The leader of the movement PR Sarkar – also known Sri Sri Anandamurti – is seen as an incarnation of both Lord Krishna and of Lord Shiva, or rather of Sadashiva, i.e. the True Shiva, who is believed to have lived 7,000 years ago when he entered this world to teach Tantra Yoga. Sarkar has set out his philosophy in the 264 books and the 5,018 songs he wrote before his death in 1990. Though Sarkar tried to maintain a strong hold on the movement, divisions occurred within his lifetime. The authoritarian ideology prevailing within the movement meant that defectors and renegades were seen as a threat to the movement. In some instances, renegades were apparently killed.


The Ananda Margis see themselves as being persecuted by the state in their homeland India. Unlike many other political Hindu organizations, the Ananda Margis do not direct their ire against Muslim and Islam, but against the state and its regulatory arms, particularly the police and the judiciary.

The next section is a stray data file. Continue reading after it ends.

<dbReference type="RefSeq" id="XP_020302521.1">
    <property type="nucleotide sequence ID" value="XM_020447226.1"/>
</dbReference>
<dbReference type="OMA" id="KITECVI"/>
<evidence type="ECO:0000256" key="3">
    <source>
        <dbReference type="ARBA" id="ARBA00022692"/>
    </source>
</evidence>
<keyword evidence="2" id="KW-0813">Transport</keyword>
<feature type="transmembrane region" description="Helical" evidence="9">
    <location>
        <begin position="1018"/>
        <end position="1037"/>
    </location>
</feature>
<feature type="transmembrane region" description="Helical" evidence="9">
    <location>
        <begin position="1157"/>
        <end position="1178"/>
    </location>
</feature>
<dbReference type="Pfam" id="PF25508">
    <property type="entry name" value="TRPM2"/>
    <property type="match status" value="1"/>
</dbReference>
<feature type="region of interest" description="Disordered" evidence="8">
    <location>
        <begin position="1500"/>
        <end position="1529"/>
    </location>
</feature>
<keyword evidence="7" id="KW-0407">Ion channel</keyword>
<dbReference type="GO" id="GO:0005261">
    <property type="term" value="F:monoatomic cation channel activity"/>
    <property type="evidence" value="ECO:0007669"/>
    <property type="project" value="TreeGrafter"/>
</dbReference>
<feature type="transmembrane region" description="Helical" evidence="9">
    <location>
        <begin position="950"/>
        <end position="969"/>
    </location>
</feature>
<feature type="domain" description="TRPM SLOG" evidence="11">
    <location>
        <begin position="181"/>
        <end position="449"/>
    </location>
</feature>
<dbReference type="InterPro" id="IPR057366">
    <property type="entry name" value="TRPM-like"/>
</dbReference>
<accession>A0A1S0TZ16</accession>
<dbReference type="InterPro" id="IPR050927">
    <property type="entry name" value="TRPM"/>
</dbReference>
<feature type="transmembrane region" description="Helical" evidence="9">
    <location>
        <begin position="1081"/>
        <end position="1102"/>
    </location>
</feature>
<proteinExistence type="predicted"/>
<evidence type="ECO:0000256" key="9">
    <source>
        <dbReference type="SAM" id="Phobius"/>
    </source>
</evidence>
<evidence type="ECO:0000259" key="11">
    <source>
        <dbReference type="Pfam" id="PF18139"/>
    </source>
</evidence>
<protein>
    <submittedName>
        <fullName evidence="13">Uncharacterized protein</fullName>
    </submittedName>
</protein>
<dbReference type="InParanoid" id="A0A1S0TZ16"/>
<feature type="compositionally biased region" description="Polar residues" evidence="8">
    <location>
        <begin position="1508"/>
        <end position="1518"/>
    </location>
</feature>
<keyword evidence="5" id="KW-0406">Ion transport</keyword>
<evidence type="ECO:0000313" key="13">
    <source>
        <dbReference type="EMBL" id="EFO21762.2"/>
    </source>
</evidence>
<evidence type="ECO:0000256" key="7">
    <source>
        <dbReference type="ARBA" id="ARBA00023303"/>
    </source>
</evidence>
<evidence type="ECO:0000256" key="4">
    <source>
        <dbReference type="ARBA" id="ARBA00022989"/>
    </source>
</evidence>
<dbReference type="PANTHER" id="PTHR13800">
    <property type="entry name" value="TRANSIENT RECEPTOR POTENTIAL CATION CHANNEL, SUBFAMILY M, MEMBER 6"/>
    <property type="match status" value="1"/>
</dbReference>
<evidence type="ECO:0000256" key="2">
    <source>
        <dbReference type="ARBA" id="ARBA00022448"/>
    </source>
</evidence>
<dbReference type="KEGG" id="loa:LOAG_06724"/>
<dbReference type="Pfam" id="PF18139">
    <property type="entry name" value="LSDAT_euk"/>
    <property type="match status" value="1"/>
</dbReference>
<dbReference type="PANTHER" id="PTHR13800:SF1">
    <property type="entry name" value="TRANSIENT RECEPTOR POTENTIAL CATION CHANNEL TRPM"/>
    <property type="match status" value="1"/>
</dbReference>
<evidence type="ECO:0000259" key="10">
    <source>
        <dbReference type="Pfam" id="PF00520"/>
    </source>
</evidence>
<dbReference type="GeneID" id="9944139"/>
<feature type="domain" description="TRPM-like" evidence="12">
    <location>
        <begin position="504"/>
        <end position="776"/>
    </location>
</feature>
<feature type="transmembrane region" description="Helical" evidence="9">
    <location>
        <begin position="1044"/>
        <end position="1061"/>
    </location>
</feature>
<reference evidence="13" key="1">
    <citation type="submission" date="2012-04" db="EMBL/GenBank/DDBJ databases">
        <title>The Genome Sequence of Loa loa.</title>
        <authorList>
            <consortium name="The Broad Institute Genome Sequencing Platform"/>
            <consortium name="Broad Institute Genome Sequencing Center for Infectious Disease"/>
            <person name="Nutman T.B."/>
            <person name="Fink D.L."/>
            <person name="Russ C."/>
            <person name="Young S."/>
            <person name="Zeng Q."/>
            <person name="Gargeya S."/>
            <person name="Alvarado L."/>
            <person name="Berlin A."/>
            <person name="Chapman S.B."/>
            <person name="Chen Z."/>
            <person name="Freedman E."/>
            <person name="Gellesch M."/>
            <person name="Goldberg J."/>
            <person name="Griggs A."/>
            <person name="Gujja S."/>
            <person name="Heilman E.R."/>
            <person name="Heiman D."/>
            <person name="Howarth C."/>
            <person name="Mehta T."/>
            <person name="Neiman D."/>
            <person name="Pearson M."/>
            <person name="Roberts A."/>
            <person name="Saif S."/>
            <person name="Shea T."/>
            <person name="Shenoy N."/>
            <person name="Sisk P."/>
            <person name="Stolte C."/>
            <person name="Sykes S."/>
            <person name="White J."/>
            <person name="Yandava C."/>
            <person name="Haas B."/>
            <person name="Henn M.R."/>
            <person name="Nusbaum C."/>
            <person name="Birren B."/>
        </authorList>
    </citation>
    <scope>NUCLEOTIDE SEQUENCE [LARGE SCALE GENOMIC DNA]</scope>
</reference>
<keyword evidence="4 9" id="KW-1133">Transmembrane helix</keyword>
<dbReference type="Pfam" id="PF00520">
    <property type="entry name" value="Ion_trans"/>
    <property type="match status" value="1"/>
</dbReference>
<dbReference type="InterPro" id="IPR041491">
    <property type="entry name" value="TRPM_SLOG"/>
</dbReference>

Already in 1967, Ananda Marga sannyasis were allegedly attacked by local people at the instigation of communist party workers at its Calcutta headquarter.  In 1971, Sarkar and some of his disciples were arrested for abetting the murder of several renegades. On his part, Sarkar accused the state of poisoning him while in jail. In 1976, he was convicted even though he had obtained some international support. In response, no less than seven people committed suicide, including two Germans who self-immolated on the steps of a church in Berlin. Sarkar was subsequently granted another trial. Cleared of all charges, he was released in 1978. However, before he was released a splinter group called Universal PROUTists Revolutionary Federation (UPRF) claimed responsibility for criminal acts, including the bombing of the Hilton Hotel in Sydney in Australia in 1978 where the Indian Prime Minister, Morarji Desai, was a guest. Three people died in this attack. Like many other incidents on the Path of Bliss, the circumstances around this incident remain disputed.